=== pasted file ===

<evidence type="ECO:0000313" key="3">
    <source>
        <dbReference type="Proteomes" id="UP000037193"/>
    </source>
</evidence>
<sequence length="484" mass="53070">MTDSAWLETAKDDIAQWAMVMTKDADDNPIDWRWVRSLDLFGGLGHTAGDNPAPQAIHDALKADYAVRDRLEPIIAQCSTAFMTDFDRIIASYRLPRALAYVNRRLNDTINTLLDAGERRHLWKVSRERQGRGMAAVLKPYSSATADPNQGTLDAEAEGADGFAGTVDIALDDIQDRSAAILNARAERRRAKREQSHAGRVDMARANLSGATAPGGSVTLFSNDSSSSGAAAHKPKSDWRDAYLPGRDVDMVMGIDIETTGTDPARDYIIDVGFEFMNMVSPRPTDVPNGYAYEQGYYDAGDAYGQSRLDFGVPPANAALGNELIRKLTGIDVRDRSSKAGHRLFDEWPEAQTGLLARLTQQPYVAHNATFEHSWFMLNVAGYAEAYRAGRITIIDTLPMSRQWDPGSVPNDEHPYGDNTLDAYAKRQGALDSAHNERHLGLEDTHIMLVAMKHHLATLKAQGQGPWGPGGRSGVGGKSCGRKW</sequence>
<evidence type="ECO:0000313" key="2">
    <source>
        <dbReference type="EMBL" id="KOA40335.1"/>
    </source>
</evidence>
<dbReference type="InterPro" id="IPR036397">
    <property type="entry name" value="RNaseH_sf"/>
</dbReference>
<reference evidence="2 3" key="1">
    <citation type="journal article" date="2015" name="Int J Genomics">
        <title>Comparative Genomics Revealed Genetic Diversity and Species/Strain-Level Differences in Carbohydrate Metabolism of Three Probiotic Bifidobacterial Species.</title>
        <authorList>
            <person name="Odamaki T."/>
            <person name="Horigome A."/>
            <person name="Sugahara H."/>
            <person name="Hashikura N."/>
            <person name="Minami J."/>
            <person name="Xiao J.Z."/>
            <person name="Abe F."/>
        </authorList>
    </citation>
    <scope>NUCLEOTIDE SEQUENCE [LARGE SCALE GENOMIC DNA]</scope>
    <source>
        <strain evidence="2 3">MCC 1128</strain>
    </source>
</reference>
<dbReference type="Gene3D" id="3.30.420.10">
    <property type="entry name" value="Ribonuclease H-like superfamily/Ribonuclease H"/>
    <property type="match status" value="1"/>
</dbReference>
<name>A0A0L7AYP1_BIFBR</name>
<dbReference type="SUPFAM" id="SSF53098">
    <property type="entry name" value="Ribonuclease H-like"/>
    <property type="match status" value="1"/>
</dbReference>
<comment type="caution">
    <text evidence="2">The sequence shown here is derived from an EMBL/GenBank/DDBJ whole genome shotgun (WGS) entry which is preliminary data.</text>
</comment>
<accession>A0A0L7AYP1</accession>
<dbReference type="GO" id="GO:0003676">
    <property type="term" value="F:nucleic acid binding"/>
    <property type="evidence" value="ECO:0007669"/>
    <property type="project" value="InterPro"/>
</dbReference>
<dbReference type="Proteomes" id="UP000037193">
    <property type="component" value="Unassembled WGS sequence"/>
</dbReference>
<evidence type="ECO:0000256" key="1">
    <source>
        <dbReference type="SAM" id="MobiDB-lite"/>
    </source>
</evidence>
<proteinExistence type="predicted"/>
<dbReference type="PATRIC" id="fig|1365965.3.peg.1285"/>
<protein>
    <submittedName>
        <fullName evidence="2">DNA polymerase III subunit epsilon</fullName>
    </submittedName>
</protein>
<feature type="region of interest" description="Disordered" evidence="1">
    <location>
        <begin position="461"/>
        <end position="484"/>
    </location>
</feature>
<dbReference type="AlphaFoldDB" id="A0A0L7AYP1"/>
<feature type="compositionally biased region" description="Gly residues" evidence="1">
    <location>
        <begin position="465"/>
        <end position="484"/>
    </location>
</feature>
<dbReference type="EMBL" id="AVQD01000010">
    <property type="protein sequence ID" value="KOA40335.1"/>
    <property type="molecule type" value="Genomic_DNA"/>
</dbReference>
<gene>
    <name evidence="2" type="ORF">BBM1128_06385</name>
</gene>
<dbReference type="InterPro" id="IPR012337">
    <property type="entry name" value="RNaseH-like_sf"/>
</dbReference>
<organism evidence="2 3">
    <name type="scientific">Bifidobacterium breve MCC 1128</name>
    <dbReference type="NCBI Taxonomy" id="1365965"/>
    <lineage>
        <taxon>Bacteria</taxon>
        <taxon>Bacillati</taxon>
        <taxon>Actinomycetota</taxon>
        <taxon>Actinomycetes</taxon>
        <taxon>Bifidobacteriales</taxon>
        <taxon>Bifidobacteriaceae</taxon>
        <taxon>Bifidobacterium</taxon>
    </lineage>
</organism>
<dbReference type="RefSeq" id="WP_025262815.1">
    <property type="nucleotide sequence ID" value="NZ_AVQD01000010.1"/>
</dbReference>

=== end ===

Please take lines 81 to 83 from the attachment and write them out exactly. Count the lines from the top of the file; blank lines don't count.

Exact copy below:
    <property type="molecule type" value="Genomic_DNA"/>
</dbReference>
<gene>